"The bluest skies you've ever seen are in Seattle..."
Well, that's what the song says, anyway. I wouldn't know, as I didn't see those alleged blue skies. I cruised on into town in search of Fun Forest. I found it easily enough, but proceeded to drive right past it. A concrete structure 30' up and a couple of miles long got my attention and I followed the span into downtown, then parked the little red wagon Footnote 1 in a more-or-less convenient garage. Fifteen minutes and $2.50 later, I was awaiting the arrival of the mighty Alweg, the 40-mph legacy of the 1962 Expo. I am referring, of course, to Seattle's famous monorail. The line is a shuttle, with trains operating on two parallel tracks. Downtown, though, the single platform is on one side, so a clever arrangement of retractable bridges allows passengers to board a train on either track. The monorail has an advertised top speed of 70 mph, "making it the world's fastest transit monorail," but cruising speed in Seattle is about 40 mph according to the operator's speedometer.
At the Seattle Center, the station platform is more like a subway station, with platforms on both sides for exiting and a load platform between the two tracks. Because it is the end of the line, the platforms are all connected at the one end of the station. A long ramp leads down to the Expo Center.
The maintenance shop for the monorail is located beneath the station.
Fun Forest is a small amusement park set up on concrete plazas at the Seattle Center. It is more or less bisected by the monorail station, with the kiddie rides on one side and the adult rides on the other. I headed down the ramp and directly into the kiddie ride area, where I failed to ride the Schiff roller coaster. Shame on me!! I did chat with the operator, though, who explained that the Windstorm had been taken down recently to allow for a concrete pour and the construction of a building behind the kiddie ride area, then reassembled. Inside the building are lots of arcade games (no Cyclone pinball machine, though), a set of bumper cars, a Mini-Jet, and a Frog Hopper.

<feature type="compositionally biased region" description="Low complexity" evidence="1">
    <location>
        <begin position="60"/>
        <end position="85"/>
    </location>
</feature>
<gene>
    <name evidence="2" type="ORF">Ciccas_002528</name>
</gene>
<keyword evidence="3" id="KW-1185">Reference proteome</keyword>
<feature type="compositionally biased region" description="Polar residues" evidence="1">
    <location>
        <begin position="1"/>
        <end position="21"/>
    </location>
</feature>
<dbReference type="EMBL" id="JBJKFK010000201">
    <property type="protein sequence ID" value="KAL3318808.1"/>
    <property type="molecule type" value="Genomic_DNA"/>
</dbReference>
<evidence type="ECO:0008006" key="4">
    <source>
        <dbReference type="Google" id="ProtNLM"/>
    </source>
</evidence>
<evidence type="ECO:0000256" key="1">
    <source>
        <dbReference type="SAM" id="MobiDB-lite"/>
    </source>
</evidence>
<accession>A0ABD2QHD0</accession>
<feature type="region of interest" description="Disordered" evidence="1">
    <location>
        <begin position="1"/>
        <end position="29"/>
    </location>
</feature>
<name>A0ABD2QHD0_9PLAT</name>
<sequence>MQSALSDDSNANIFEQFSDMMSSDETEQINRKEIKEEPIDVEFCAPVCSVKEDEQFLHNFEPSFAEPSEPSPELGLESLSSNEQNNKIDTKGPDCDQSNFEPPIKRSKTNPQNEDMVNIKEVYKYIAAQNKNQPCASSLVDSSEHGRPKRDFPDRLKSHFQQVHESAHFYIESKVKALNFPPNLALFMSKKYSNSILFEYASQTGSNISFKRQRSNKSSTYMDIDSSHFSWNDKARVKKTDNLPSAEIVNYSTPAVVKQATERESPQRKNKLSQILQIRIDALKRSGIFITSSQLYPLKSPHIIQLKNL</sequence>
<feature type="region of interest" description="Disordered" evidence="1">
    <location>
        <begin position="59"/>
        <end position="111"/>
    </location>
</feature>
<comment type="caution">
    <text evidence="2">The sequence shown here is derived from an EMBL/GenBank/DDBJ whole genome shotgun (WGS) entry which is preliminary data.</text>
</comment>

On the other side of the monorail station are the rides for the big kids. I bought some tickets, and headed for the Windstorm. I have no idea whether this Windstorm is an SDC, an S&MC, or a Zamperla...but it is a Windstorm, it was operating, and for a portable coaster, it is about as good as you can get without a nameplate. This particular Windstorm runs brakeless and wild, with its two 3-car trains. I took rides in rows 1 and 5.